My biggest fear is that the movement makes it un-acceptable to reach a certain level of success in business while lumping entrepreneurs and successful big business in with those who are achieving success with bad business practices. I’m not saying I have a better solution, but it is just something I hope the movement, and politicians who will draft the laws in response to the movement understand.

    I do however hope that this brings to light a much deeper need for political reform in how things are accomplished in Washington and state/city governments everywhere. I do not feel you can place all the blame on businessmen who take advantage of the world in which they operate, we are entrepreneurs, learning to work WITH the obstacles is WHAT WE DO. Maybe in the future our political prospects will more closely represent the people and not the political parties which all have their own agenda. If this movement helps us toward that end goal then it will be worthwhile.

  • http://spiritsentient.com JasonFonceca

    I wrote an article about this for Technorati :)

    The basic thrust of it was:

    “Occupy Wall Street’s heart is in the right place, but most of their creative energy + solution-power is very, very misplaced.”If this idea intrigues you, check it out here: http://spiritsentient.com/hey-occupy-wall-street-change-yourselves

  • http://spiritsentient.com JasonFonceca

    I wrote an article about this for Technorati :)

    The basic thrust of it was:

    “Occupy Wall Street’s heart is in the right place, but most of their creative energy + solution-power is very, very misplaced.”If this idea intrigues you, check it out here: http://spiritsentient.com/hey-occupy-wall-street-change-yourselves

  • http://twitter.com/WrightAaronM Aaron Wright

    I just graduated from college last year, and have over $40K in debt. I work at a bookstore for minimum wage, but plan to launch a website later this month. With that said, I’ll say that I do not agree with the movement. I feel that the movement is a perfect example of how Americans want everything to be given to them. The Occupy Wall street crowd has brought this on themselves. They brought the wealth gap on themselves by depending on employers and the government to take care of them, thereby putting those groups into power. They brought it on themselves by spending money they didn’t have on things they didn’t need.

    The solution to the wealth gap is not to sit out on the street protesting; I fail to see how that will help anyone. Instead, the solution is to encourage entrepreneurship and financial intelligence. Our high schools should teach people the skills they need to start businesses and take charge of their own financial future.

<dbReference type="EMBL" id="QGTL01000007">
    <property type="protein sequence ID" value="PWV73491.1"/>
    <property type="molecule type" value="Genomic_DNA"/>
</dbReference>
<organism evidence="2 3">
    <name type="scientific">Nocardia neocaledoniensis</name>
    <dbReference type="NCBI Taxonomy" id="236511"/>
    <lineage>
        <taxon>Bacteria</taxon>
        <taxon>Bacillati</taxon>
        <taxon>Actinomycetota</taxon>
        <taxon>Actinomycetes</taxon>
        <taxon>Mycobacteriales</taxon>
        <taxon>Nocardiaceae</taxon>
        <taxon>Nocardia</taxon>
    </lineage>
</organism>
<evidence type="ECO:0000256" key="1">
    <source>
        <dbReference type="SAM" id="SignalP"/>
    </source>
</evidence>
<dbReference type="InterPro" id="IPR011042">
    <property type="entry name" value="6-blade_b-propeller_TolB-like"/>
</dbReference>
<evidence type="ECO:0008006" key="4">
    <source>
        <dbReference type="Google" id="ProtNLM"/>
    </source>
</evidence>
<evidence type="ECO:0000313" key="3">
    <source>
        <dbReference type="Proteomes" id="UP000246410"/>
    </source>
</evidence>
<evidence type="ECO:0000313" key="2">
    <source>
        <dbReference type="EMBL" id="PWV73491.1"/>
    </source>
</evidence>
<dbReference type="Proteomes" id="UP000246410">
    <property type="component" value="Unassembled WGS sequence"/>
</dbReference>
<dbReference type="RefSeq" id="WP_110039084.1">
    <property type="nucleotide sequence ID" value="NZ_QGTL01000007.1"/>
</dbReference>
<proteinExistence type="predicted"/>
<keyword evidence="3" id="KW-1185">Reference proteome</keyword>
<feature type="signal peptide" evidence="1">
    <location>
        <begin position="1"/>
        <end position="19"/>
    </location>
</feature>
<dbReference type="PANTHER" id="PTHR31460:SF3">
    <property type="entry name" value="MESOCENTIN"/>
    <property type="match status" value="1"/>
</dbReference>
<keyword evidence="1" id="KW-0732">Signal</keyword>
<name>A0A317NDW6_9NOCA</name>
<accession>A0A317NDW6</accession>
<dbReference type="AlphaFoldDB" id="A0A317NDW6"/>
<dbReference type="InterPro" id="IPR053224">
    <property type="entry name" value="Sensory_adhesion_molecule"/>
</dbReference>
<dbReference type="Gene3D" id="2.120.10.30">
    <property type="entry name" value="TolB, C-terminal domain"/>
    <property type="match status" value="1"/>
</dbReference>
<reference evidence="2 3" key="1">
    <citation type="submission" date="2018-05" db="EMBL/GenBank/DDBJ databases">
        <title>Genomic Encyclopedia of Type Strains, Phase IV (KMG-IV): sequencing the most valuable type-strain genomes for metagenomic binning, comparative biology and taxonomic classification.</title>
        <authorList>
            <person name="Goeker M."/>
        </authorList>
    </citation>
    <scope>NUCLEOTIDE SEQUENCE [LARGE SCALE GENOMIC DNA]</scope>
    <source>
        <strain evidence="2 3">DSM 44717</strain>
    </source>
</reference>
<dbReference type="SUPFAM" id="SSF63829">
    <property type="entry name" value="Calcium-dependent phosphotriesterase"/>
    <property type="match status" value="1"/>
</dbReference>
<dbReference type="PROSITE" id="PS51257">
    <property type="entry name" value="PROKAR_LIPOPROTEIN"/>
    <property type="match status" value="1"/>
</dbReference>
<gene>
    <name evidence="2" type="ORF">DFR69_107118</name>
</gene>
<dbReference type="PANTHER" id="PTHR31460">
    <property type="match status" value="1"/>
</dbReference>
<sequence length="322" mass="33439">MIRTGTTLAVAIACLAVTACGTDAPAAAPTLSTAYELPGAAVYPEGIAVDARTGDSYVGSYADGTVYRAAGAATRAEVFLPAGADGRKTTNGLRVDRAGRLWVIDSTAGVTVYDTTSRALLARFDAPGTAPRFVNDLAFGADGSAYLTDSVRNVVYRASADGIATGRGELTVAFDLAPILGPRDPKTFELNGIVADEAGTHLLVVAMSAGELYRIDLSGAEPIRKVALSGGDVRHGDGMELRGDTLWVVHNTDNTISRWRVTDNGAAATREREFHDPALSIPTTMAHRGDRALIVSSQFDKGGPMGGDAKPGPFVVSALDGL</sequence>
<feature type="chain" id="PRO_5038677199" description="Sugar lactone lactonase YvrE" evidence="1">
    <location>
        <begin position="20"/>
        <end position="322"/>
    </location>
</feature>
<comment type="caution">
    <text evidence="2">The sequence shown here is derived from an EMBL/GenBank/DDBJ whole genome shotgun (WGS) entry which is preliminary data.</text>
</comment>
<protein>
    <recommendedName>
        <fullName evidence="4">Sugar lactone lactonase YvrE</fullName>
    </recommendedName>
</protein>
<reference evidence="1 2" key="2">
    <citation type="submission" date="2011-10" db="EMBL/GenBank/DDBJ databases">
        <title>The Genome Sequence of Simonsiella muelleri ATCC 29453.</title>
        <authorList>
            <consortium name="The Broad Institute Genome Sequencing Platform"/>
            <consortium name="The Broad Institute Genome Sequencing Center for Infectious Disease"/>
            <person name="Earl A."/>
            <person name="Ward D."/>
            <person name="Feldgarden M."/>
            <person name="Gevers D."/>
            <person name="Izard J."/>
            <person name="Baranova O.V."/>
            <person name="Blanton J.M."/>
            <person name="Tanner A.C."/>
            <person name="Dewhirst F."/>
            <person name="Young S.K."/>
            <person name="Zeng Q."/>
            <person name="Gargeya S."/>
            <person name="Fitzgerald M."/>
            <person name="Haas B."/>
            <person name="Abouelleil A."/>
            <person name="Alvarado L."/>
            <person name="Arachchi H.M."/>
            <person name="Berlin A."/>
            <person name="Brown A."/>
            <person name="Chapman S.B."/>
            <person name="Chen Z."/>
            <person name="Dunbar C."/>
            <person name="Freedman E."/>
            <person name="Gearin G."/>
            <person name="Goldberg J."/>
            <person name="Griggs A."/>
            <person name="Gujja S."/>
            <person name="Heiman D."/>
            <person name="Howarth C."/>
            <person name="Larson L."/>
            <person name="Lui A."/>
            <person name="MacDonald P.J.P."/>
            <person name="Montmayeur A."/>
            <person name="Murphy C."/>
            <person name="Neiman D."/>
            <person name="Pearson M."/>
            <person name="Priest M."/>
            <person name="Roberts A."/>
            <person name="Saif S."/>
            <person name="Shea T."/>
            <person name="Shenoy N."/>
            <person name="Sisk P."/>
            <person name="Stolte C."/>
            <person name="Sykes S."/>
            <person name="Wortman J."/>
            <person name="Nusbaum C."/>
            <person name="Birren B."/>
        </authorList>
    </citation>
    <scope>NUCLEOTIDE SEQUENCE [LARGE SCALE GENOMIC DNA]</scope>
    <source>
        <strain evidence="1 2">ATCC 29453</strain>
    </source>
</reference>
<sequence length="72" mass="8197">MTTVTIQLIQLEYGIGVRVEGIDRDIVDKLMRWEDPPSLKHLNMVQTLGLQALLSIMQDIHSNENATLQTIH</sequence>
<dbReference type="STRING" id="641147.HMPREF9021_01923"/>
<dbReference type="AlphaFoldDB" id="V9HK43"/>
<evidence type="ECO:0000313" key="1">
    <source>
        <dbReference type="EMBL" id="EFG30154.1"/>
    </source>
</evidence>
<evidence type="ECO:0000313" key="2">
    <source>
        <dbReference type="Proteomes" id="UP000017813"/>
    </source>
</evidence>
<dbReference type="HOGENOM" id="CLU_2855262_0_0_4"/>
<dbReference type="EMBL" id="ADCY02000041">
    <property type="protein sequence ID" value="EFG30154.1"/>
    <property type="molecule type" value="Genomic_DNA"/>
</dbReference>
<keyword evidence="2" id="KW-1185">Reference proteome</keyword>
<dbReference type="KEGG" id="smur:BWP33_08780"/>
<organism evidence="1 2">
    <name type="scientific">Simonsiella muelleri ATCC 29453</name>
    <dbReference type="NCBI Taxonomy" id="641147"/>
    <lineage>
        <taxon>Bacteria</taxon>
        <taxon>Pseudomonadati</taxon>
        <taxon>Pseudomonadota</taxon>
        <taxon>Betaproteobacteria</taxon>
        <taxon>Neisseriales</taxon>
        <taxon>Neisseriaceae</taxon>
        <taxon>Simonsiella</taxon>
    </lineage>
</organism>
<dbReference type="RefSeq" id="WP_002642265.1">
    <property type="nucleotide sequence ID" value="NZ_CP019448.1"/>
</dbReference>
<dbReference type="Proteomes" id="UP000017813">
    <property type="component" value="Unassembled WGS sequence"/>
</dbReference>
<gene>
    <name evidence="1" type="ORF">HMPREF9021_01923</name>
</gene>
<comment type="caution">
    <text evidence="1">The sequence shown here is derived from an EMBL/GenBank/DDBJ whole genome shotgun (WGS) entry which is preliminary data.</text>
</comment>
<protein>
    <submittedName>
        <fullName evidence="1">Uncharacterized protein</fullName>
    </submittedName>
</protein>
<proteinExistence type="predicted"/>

By encouraging small business growth, we accomplish 2 things. First, those who go off to start a business are removed from the job market, creating less competition for those who choose to job search. Second, we create more businesses, which in turn leads to more jobs for the job seekers. It decreases competition for jobs by lessening demand and increasing supply. That is the solution to the wealth gap, not protesting.

  • http://twitter.com/WrightAaronM Aaron Wright

    I just graduated from college last year, and have over $40K in debt. I work at a bookstore for minimum wage, but plan to launch a website later this month. With that said, I’ll say that I do not agree with the movement. I feel that the movement is a perfect example of how Americans want everything to be given to them. The Occupy Wall street crowd has brought this on themselves. They brought the wealth gap on themselves by depending on employers and the government to take care of them, thereby putting those groups into power. They brought it on themselves by spending money they didn’t have on things they didn’t need.

    The solution to the wealth gap is not to sit out on the street protesting; I fail to see how that will help anyone. Instead, the solution is to encourage entrepreneurship and financial intelligence. Our high schools should teach people the skills they need to start businesses and take charge of their own financial future.

    By encouraging small business growth, we accomplish 2 things. First, those who go off to start a business are removed from the job market, creating less competition for those who choose to job search. Second, we create more businesses, which in turn leads to more jobs for the job seekers. It decreases competition for jobs by lessening demand and increasing supply. That is the solution to the wealth gap, not protesting.